My father began his ministry at the Pulaski Heights Christian Church in Little Rock, Arkansas, on March 1, 1964. He had left his previous church in Daytona Beach, Florida, in part because some in the congregation were outraged that he had welcomed a black woman to a service one Sunday in the fall of 1963. Some were also upset that my parents had twice invited small groups of black and white church members from around town over for mixed-race social gatherings at our home. Folks with a similar mindset tracked my father down in his new posting. A little over a year after he started work at Pulaski Heights, he received a thinly-veiled death threat, apparently from the Ku Klux Klan. (Click thumbnails to enlarge.)
It was scrawled on one of three crude posters, drawn with a black marker on torn pieces of white poster board, that I found in my father’s files. It reads, “Let’s Hang Him,” alongside a stick figure with my father’s name, hanging on a gallows with “K.K.K.” at the bottom.
One of the other posters accused my father of supporting mixed-race marriages, something the writer seemed to think was so self-evidently abominable that no editorial comment was required. The third poster, topped with a hammer and sickle and the headline “Birds of a feather,” showed a hand labeled “Thompson” embracing a hand labeled “Kosygin, Brezhnev, Castro, Mao Tse Tung.”
The posters are undated and I found no other mention of them in my father’s files, nor had I ever heard of them before. There is no evidence as to how they were delivered to my father, who now has advanced dementia and wouldn’t be able to discuss the posters. But their proximity in the files to a hate letter condoning a recent KKK murder, and some newspaper clippings about that case, leads me to believe the posters date to early April 1964.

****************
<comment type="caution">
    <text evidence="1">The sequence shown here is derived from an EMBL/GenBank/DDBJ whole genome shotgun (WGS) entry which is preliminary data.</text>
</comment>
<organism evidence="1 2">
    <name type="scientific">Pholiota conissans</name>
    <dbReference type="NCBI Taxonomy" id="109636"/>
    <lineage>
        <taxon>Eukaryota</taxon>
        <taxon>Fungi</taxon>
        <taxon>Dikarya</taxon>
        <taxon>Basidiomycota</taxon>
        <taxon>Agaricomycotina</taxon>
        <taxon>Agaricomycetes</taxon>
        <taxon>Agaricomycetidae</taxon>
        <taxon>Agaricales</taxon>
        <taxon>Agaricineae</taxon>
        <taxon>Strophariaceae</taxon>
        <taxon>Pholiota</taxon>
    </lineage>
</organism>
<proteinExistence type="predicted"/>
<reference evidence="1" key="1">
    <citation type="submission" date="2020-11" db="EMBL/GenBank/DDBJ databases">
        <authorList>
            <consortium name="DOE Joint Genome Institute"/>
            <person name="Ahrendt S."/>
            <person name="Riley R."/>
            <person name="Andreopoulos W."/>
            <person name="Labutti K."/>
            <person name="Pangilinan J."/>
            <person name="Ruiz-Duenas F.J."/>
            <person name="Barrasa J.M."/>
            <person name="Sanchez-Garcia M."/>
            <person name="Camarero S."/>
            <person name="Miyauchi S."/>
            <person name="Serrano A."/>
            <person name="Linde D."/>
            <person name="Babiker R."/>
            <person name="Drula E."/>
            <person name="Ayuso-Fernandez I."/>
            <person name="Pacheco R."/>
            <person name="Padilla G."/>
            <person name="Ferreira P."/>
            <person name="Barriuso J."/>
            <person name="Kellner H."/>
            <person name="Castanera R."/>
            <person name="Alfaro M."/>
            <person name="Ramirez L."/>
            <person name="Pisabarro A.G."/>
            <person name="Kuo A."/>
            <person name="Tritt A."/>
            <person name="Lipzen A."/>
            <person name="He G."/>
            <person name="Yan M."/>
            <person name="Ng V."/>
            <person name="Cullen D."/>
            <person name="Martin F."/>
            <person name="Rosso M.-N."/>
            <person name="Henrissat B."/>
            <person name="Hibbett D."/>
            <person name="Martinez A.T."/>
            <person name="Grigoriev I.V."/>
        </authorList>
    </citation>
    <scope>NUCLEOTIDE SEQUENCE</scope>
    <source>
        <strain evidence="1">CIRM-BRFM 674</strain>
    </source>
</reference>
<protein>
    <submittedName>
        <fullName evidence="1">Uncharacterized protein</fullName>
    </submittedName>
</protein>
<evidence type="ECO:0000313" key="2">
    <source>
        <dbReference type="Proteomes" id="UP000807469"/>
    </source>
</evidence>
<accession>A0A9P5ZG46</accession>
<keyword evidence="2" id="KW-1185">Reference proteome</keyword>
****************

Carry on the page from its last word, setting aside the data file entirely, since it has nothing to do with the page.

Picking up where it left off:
Less than a month earlier, on March 7, Alabama lawmen had savagely beaten civil rights protesters who had attempted to cross the Edmund Pettus Bridge in Selma, in a peaceful march for voting rights for blacks. Several weeks after that infamous Bloody Sunday, on March 25, Viola Liuzzo, a white mother from Detroit who had come south to participate in the protest movement, was gunned down by a carload of Ku Klux Klansmen.
My father was one of a dozen clergymen named in an article in the Arkansas Gazette as having attended a memorial service for Liuzzo on April 3 in Little Rock. The service was delayed by a bomb threat, according to the article in the Gazette, which ran on the front page on April 4 (click to enlarge) alongside another story stating that someone had burned a cross and left other KKK symbols in the backyard of the home in Detroit where Liuzzo’s husband and five young children lived.
Apparently another Arkansas newspaper on that day ran a photograph showing my father and other clergymen leaving the service. Someone who identified himself as Sherman McDaniel, from Conway, Arkansas, saw that article and sent my father a letter the next day commenting on it. Whether the name on the letter was a pseudonym or not, online genealogical records list a man by that name in Conway, who was born in 1909 and died in 1983 at the age of 73. (Here’s an image of the letter.)
Previous Posts in My On-Going Exploration of Family Archives:
- Three Southern Legislators’ Reasons for Rejecting the Civil Rights Act of 1964
- My Parents’ Mixed-Race Socializing Riled the Neighbors in Daytona in 1963
In the letter to my father, the man calling himself McDaniel taunts, “Saw your picture in yesterday’s paper where you and others like you were leaving the Cathedral after being in there ‘hollering and slinging snot’ over that ole gal who got shot because she was out of place and meddling where she had no business.”
He goes on to assert, of the mother who was gunned down for helping black people register to vote, “If she had been at home with her husband and five kids where she belonged, it would not have happened. Would it? Maybe she did not have a husband and maybe those kids were born while she was unwed. That is the type of people that cater to such ‘carrying on’ isn’t it?”
The letter, McDaniel believed, “should keep you out of devilment for a while.” Whoever drew up the posters obviously thought they would have the same effect. They didn’t.